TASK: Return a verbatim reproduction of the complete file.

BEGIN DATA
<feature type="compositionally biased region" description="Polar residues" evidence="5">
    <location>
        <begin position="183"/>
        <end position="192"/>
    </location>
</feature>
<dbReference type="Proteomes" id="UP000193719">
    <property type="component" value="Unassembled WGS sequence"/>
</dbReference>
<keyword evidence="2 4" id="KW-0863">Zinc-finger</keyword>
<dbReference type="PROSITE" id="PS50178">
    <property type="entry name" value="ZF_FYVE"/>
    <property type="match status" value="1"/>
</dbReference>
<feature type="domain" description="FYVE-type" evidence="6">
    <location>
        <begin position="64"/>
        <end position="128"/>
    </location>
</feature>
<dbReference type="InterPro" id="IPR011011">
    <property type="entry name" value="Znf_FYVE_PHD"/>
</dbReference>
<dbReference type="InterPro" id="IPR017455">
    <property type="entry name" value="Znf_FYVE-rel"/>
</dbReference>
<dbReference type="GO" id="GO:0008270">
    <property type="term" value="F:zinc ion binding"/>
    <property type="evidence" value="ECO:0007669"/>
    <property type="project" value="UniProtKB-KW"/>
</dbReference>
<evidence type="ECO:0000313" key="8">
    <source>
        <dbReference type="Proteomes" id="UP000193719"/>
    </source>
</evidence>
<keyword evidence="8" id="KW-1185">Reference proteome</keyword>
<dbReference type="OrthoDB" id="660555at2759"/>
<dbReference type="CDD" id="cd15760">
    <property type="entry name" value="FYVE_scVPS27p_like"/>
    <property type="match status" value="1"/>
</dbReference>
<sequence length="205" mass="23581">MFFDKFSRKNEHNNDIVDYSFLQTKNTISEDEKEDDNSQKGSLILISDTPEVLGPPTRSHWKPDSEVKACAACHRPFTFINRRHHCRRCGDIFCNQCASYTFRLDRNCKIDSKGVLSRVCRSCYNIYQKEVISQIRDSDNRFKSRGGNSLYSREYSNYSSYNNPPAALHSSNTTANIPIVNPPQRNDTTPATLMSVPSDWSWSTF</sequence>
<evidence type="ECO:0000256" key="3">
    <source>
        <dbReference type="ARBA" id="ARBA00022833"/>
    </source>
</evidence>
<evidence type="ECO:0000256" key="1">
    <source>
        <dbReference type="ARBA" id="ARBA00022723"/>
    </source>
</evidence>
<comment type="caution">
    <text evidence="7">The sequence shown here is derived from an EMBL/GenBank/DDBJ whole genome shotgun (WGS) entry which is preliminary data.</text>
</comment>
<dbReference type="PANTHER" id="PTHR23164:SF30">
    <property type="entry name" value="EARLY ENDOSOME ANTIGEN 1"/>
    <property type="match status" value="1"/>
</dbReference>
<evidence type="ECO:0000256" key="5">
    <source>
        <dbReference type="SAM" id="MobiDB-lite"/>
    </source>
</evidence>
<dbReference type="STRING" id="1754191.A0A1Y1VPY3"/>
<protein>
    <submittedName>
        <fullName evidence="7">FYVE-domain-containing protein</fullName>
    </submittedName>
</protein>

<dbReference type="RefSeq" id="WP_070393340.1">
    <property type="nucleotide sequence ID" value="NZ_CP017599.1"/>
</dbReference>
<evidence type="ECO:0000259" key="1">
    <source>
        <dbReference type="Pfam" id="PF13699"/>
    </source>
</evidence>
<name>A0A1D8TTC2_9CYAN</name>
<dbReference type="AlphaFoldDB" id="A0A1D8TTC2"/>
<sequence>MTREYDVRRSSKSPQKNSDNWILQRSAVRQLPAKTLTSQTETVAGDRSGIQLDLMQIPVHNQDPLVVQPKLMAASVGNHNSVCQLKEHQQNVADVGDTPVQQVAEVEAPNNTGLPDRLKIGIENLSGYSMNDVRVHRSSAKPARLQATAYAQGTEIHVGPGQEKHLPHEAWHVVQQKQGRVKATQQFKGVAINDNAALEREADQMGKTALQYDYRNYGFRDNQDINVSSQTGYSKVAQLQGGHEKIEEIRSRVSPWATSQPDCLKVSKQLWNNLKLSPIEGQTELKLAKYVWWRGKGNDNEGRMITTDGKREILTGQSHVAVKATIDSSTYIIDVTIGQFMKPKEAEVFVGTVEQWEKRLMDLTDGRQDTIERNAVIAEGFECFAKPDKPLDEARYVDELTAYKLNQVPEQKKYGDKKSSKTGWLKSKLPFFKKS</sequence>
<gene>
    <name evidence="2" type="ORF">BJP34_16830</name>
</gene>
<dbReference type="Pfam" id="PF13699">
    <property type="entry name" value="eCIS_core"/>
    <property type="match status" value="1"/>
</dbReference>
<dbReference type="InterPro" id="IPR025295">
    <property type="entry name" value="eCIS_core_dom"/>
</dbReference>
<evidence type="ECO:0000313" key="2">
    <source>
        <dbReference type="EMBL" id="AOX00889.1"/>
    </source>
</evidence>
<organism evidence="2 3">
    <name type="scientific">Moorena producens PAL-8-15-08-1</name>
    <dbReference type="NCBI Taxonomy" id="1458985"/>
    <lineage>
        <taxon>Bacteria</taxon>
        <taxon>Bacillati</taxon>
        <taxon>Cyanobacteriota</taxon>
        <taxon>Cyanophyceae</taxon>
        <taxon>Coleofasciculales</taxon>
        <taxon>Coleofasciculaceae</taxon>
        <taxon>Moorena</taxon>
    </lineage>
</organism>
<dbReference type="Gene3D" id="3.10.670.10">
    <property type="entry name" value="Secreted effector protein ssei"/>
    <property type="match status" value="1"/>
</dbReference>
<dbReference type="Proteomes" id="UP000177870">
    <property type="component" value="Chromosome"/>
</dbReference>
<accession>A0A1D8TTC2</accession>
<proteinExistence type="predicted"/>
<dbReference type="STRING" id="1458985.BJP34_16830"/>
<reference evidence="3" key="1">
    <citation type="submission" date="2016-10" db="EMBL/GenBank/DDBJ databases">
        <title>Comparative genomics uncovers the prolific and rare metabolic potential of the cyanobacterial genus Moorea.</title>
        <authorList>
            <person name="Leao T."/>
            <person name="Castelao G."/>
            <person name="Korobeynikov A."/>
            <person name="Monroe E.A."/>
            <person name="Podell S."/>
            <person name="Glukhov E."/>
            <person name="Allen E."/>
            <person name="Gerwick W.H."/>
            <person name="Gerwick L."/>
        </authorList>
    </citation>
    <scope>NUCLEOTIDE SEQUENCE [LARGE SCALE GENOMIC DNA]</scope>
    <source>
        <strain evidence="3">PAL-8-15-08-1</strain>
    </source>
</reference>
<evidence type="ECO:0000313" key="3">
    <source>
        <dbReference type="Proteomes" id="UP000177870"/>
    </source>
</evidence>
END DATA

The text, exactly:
<feature type="compositionally biased region" description="Polar residues" evidence="5">
    <location>
        <begin position="183"/>
        <end position="192"/>
    </location>
</feature>
<dbReference type="Proteomes" id="UP000193719">
    <property type="component" value="Unassembled WGS sequence"/>
</dbReference>
<keyword evidence="2 4" id="KW-0863">Zinc-finger</keyword>
<dbReference type="PROSITE" id="PS50178">
    <property type="entry name" value="ZF_FYVE"/>
    <property type="match status" value="1"/>
</dbReference>
<feature type="domain" description="FYVE-type" evidence="6">
    <location>
        <begin position="64"/>
        <end position="128"/>
    </location>
</feature>
<dbReference type="InterPro" id="IPR011011">
    <property type="entry name" value="Znf_FYVE_PHD"/>
</dbReference>
<dbReference type="InterPro" id="IPR017455">
    <property type="entry name" value="Znf_FYVE-rel"/>
</dbReference>
<dbReference type="GO" id="GO:0008270">
    <property type="term" value="F:zinc ion binding"/>
    <property type="evidence" value="ECO:0007669"/>
    <property type="project" value="UniProtKB-KW"/>
</dbReference>
<evidence type="ECO:0000313" key="8">
    <source>
        <dbReference type="Proteomes" id="UP000193719"/>
    </source>
</evidence>
<keyword evidence="8" id="KW-1185">Reference proteome</keyword>
<dbReference type="OrthoDB" id="660555at2759"/>
<dbReference type="CDD" id="cd15760">
    <property type="entry name" value="FYVE_scVPS27p_like"/>
    <property type="match status" value="1"/>
</dbReference>
<sequence length="205" mass="23581">MFFDKFSRKNEHNNDIVDYSFLQTKNTISEDEKEDDNSQKGSLILISDTPEVLGPPTRSHWKPDSEVKACAACHRPFTFINRRHHCRRCGDIFCNQCASYTFRLDRNCKIDSKGVLSRVCRSCYNIYQKEVISQIRDSDNRFKSRGGNSLYSREYSNYSSYNNPPAALHSSNTTANIPIVNPPQRNDTTPATLMSVPSDWSWSTF</sequence>
<evidence type="ECO:0000256" key="3">
    <source>
        <dbReference type="ARBA" id="ARBA00022833"/>
    </source>
</evidence>
<evidence type="ECO:0000256" key="1">
    <source>
        <dbReference type="ARBA" id="ARBA00022723"/>
    </source>
</evidence>
<comment type="caution">
    <text evidence="7">The sequence shown here is derived from an EMBL/GenBank/DDBJ whole genome shotgun (WGS) entry which is preliminary data.</text>
</comment>
<dbReference type="PANTHER" id="PTHR23164:SF30">
    <property type="entry name" value="EARLY ENDOSOME ANTIGEN 1"/>
    <property type="match status" value="1"/>
</dbReference>
<evidence type="ECO:0000256" key="5">
    <source>
        <dbReference type="SAM" id="MobiDB-lite"/>
    </source>
</evidence>
<dbReference type="STRING" id="1754191.A0A1Y1VPY3"/>
<protein>
    <submittedName>
        <fullName evidence="7">FYVE-domain-containing protein</fullName>
    </submittedName>
</protein>

<dbReference type="RefSeq" id="WP_070393340.1">
    <property type="nucleotide sequence ID" value="NZ_CP017599.1"/>
</dbReference>
<evidence type="ECO:0000259" key="1">
    <source>
        <dbReference type="Pfam" id="PF13699"/>
    </source>
</evidence>
<name>A0A1D8TTC2_9CYAN</name>
<dbReference type="AlphaFoldDB" id="A0A1D8TTC2"/>
<sequence>MTREYDVRRSSKSPQKNSDNWILQRSAVRQLPAKTLTSQTETVAGDRSGIQLDLMQIPVHNQDPLVVQPKLMAASVGNHNSVCQLKEHQQNVADVGDTPVQQVAEVEAPNNTGLPDRLKIGIENLSGYSMNDVRVHRSSAKPARLQATAYAQGTEIHVGPGQEKHLPHEAWHVVQQKQGRVKATQQFKGVAINDNAALEREADQMGKTALQYDYRNYGFRDNQDINVSSQTGYSKVAQLQGGHEKIEEIRSRVSPWATSQPDCLKVSKQLWNNLKLSPIEGQTELKLAKYVWWRGKGNDNEGRMITTDGKREILTGQSHVAVKATIDSSTYIIDVTIGQFMKPKEAEVFVGTVEQWEKRLMDLTDGRQDTIERNAVIAEGFECFAKPDKPLDEARYVDELTAYKLNQVPEQKKYGDKKSSKTGWLKSKLPFFKKS</sequence>
<gene>
    <name evidence="2" type="ORF">BJP34_16830</name>
</gene>
<dbReference type="Pfam" id="PF13699">
    <property type="entry name" value="eCIS_core"/>
    <property type="match status" value="1"/>
</dbReference>
<dbReference type="InterPro" id="IPR025295">
    <property type="entry name" value="eCIS_core_dom"/>
</dbReference>
<evidence type="ECO:0000313" key="2">
    <source>
        <dbReference type="EMBL" id="AOX00889.1"/>
    </source>
</evidence>
<organism evidence="2 3">
    <name type="scientific">Moorena producens PAL-8-15-08-1</name>
    <dbReference type="NCBI Taxonomy" id="1458985"/>
    <lineage>
        <taxon>Bacteria</taxon>
        <taxon>Bacillati</taxon>
        <taxon>Cyanobacteriota</taxon>
        <taxon>Cyanophyceae</taxon>
        <taxon>Coleofasciculales</taxon>
        <taxon>Coleofasciculaceae</taxon>
        <taxon>Moorena</taxon>
    </lineage>
</organism>
<dbReference type="Gene3D" id="3.10.670.10">
    <property type="entry name" value="Secreted effector protein ssei"/>
    <property type="match status" value="1"/>
</dbReference>
<dbReference type="Proteomes" id="UP000177870">
    <property type="component" value="Chromosome"/>
</dbReference>
<accession>A0A1D8TTC2</accession>
<proteinExistence type="predicted"/>
<dbReference type="STRING" id="1458985.BJP34_16830"/>
<reference evidence="3" key="1">
    <citation type="submission" date="2016-10" db="EMBL/GenBank/DDBJ databases">
        <title>Comparative genomics uncovers the prolific and rare metabolic potential of the cyanobacterial genus Moorea.</title>
        <authorList>
            <person name="Leao T."/>
            <person name="Castelao G."/>
            <person name="Korobeynikov A."/>
            <person name="Monroe E.A."/>
            <person name="Podell S."/>
            <person name="Glukhov E."/>
            <person name="Allen E."/>
            <person name="Gerwick W.H."/>
            <person name="Gerwick L."/>
        </authorList>
    </citation>
    <scope>NUCLEOTIDE SEQUENCE [LARGE SCALE GENOMIC DNA]</scope>
    <source>
        <strain evidence="3">PAL-8-15-08-1</strain>
    </source>
</reference>
<evidence type="ECO:0000313" key="3">
    <source>
        <dbReference type="Proteomes" id="UP000177870"/>
    </source>
</evidence>